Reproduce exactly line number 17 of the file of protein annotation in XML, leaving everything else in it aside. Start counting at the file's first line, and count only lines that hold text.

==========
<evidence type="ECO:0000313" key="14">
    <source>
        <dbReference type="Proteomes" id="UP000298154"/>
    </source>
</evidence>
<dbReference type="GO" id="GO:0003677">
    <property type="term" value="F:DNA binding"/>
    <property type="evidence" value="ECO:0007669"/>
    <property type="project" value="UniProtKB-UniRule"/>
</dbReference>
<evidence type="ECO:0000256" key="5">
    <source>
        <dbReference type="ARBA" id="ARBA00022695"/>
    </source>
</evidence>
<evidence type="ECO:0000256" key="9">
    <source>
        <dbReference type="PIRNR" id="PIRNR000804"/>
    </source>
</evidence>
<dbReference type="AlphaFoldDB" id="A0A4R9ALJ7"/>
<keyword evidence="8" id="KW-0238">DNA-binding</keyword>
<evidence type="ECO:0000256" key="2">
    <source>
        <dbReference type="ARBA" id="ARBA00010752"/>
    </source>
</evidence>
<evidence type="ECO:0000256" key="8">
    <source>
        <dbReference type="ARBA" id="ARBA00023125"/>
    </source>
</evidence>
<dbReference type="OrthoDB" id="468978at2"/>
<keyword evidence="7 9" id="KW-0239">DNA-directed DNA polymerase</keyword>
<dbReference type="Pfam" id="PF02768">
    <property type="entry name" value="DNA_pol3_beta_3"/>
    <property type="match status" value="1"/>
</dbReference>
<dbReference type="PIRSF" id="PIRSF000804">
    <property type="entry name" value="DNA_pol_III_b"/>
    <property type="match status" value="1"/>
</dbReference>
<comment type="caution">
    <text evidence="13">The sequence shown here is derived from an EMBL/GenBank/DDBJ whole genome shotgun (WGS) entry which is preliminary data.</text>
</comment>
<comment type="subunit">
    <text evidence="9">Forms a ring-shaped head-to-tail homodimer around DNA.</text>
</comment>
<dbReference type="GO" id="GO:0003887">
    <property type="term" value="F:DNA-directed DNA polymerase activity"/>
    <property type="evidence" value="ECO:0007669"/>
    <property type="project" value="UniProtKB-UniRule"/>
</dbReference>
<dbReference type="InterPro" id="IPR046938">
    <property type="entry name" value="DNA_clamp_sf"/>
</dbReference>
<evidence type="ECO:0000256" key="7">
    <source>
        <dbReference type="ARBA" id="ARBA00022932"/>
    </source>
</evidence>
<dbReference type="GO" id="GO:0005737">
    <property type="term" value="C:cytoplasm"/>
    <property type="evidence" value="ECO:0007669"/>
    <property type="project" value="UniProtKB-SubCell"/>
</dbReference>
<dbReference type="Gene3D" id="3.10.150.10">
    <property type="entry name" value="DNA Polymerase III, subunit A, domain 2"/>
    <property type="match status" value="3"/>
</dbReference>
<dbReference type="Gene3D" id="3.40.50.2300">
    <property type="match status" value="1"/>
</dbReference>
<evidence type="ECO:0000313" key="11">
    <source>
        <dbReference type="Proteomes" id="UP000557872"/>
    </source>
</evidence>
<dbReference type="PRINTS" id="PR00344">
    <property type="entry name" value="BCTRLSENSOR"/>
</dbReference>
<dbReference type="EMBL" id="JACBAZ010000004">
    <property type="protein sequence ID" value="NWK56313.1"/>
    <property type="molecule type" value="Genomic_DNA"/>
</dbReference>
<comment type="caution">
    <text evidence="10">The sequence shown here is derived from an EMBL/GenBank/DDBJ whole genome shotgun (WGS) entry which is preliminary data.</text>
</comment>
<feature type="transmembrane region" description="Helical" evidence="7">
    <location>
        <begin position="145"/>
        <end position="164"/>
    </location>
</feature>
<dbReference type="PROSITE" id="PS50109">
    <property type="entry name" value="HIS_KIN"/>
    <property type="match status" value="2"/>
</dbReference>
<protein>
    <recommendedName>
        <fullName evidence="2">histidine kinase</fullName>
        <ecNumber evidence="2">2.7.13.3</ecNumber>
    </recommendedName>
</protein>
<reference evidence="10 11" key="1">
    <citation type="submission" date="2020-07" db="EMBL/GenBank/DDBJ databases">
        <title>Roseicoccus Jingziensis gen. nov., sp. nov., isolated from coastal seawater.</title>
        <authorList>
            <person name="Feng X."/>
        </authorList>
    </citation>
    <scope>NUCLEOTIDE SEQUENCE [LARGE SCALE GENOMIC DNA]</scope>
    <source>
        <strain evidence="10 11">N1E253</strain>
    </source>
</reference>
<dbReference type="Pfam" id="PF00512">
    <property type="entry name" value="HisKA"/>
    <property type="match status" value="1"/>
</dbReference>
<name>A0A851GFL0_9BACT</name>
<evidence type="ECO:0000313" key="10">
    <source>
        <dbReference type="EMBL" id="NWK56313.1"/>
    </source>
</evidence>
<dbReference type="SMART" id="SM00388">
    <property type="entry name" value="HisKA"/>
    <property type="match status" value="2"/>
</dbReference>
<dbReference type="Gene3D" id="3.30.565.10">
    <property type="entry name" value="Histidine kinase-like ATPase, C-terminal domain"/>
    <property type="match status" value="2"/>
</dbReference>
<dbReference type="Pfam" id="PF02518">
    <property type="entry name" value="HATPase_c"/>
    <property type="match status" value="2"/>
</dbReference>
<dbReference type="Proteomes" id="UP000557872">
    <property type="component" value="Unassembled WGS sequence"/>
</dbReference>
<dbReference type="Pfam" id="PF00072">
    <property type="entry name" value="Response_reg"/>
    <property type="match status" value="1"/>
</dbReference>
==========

    <source>